My youngest brother died of a heart attack four years ago. He was found on the bedroom floor. I’m at the point where I think: ‘Next time, will it just kill me?’ It could happen to anyone, but now I’ve had a heart attack, you do think about it more. I think about the fact a third of my heart’s damaged.
Keith's wife Sue has been a big source of comfort for him.
My kids and wife say: “Stop it, you’re not going to die!” But I do think about that. You ask yourself: have I done and said everything I want to?
But I don’t moan about it. Once again, there’s nothing I can do about it.
This is actually my third brush with death. I was 41 when I was diagnosed with lymphoma. I just thought, there was no way it was going to beat me. If I can’t do anything about it, I’m not going to worry about it. And that’s still my attitude. I had chemotherapy for the lymphoma, and when the cancer was gone, I moved on.
Staying independent, despite my wheelchair
I haven’t stopped living because of what’s happened to me. I’m independent. I still drive; I’ve got a car with hand controls. I’ve got family in Dublin, Cork and near Limerick, so I’ve driven to Ireland and back to see them. I’ll probably go this year. One of them is building an extension to include a complete wet room for me. They’ve been very good.
Family is very important to Keith.
Sue and I used to go on holiday together every year. Since my accident, I’ve not been in the sun, I haven’t really bothered. But now I’m thinking: I do want the sun! So I’m going to get out there somehow. It’s just finding a place with adapted faculties – maybe in Greece or the Canary Islands.
I’ve also been out to New Zealand a couple of times since the heart attack. I have a friend over there who insisted on bringing me over to see him and watch the rugby – the Lions Tour in 2017. I couldn’t get to the South Island, but I travelled around the North Island still. I had a great time.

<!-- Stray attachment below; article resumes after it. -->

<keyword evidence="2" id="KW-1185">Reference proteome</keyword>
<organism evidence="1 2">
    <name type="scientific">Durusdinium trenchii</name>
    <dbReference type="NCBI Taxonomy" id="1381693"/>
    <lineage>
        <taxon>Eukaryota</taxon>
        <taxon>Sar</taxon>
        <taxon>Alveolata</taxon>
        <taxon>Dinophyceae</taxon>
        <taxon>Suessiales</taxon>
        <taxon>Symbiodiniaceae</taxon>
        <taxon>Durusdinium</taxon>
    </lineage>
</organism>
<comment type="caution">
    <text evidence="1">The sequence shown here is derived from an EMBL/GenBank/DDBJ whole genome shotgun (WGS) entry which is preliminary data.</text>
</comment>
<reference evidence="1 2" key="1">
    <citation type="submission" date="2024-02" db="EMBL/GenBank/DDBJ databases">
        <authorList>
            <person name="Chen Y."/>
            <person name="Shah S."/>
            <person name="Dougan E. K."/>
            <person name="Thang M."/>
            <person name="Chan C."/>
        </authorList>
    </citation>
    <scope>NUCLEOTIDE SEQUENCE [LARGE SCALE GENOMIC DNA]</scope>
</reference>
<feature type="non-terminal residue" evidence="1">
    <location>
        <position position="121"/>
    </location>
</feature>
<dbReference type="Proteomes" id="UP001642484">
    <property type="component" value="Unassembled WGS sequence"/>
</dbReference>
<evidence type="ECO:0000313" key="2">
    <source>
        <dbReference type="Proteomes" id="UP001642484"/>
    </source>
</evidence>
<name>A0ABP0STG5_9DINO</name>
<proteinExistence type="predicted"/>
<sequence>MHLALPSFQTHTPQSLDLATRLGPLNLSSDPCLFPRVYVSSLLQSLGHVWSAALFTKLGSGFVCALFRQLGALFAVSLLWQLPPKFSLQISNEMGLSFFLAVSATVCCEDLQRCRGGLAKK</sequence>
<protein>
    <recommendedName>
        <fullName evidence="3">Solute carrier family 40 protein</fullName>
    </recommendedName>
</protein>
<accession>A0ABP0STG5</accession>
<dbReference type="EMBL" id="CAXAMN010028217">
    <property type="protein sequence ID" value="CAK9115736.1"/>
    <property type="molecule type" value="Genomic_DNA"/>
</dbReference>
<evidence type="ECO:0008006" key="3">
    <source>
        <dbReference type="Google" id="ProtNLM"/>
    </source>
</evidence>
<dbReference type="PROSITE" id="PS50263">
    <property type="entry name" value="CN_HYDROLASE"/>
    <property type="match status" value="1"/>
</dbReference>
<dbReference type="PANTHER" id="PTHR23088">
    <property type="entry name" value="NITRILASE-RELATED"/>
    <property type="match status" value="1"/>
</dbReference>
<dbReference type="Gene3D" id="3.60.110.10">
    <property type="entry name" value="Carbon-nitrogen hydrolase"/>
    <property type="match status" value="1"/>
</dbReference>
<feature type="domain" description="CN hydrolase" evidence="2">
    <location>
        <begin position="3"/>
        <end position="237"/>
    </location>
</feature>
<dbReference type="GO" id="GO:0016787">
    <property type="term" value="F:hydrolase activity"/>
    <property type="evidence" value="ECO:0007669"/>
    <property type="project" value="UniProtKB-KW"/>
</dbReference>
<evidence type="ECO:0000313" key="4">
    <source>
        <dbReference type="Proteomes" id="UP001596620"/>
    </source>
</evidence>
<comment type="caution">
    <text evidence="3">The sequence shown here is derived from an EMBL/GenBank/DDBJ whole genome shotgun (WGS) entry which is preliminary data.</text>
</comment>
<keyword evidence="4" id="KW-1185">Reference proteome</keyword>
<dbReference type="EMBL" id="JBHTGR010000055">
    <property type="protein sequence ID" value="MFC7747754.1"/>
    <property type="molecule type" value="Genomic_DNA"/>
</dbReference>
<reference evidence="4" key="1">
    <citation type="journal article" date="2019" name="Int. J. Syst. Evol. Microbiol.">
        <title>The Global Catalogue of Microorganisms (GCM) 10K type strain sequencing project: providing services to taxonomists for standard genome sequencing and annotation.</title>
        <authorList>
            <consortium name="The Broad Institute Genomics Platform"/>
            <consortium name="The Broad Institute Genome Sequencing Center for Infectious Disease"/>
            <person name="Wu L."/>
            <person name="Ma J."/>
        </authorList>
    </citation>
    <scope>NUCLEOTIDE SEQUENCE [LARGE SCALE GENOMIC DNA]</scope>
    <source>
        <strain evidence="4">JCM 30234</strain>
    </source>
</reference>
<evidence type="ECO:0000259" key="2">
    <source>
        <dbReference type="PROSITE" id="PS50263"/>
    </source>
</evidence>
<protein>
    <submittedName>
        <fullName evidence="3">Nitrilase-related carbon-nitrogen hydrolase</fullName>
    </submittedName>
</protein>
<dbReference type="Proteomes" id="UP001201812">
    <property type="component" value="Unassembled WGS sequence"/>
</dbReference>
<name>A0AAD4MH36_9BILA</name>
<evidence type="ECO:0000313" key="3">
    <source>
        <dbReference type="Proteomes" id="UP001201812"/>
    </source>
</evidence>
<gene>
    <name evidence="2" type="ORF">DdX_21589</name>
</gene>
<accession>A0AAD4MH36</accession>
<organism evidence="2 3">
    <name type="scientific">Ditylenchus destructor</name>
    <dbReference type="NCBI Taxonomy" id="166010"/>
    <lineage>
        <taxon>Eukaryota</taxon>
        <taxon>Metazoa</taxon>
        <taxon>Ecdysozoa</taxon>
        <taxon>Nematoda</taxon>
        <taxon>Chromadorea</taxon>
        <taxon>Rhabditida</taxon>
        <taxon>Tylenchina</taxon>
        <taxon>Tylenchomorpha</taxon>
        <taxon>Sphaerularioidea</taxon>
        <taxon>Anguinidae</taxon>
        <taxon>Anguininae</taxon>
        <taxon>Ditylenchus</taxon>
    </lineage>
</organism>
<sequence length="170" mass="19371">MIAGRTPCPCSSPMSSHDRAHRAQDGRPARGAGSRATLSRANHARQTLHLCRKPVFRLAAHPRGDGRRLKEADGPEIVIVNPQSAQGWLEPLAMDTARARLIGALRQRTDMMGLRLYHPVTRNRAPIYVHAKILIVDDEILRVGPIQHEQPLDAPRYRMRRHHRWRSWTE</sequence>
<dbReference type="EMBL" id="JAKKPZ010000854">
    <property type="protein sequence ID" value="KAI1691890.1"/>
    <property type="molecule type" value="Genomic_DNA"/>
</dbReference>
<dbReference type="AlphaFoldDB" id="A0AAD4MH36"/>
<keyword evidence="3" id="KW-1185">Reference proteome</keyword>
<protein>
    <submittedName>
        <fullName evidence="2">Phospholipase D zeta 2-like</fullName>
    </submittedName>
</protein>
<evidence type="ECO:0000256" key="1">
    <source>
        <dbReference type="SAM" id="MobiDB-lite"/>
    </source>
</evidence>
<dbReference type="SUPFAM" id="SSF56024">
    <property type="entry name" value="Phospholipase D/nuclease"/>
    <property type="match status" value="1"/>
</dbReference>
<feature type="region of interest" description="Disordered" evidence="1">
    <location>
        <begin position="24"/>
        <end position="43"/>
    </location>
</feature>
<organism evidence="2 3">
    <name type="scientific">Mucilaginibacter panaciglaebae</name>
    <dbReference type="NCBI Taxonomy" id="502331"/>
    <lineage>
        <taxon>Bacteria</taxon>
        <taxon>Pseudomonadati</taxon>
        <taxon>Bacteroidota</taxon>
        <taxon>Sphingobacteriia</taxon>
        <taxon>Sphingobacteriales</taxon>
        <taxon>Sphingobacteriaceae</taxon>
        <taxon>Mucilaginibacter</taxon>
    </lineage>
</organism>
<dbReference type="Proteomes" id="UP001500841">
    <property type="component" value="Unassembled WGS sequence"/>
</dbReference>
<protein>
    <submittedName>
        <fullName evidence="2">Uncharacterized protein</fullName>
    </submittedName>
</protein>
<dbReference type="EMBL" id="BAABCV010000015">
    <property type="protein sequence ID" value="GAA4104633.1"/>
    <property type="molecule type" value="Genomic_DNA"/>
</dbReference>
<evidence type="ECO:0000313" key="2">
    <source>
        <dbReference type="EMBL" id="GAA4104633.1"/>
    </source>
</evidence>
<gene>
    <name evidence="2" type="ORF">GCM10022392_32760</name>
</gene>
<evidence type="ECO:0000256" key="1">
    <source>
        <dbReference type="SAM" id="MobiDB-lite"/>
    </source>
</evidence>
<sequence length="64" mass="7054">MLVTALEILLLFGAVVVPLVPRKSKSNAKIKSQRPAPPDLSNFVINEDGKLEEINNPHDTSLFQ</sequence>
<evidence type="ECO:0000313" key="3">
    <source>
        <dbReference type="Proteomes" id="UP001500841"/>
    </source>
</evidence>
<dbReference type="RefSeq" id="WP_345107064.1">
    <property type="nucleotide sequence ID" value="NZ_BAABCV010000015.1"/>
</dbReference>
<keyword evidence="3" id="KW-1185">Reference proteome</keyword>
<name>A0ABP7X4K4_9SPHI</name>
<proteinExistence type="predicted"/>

I still watch a lot of rugby – at Twickenham and on TV. It’s the Rugby World Cup in Japan this year, so I’ll probably watch all of that at home.
I also organise past-player lunches for my rugby club and get along to reunions.
Support from my family
Sue and I have got three children – Simon is 35, Sally is 32 and Martin is 26. They all live and work in London. We have every Christmas together as a family, as well as birthdays and so on.
Keith with his first grandchild, Louis.
My eldest son Simon had a child, Louis, just before Christmas, so I’m a grandfather for the first time. Christmas was really great. We had the whole family together for the 35th year, which is quite amazing when you’ve got three adult kids. Then it’s Martin’s birthday on Boxing Day. It was really special because Louis was there too. It was just us, as a family, for three days.
I’m looking forward to having fun with Louis as he gets older. Next Christmas will be even better.
I consider myself lucky to have survived three life-threatening incidents. Although, I have since found out that luck had nothing to with it and that the British Heart Foundation has funded research into stents. So now I feel grateful that this has helped me to survive and to be around to meet my first grandchild.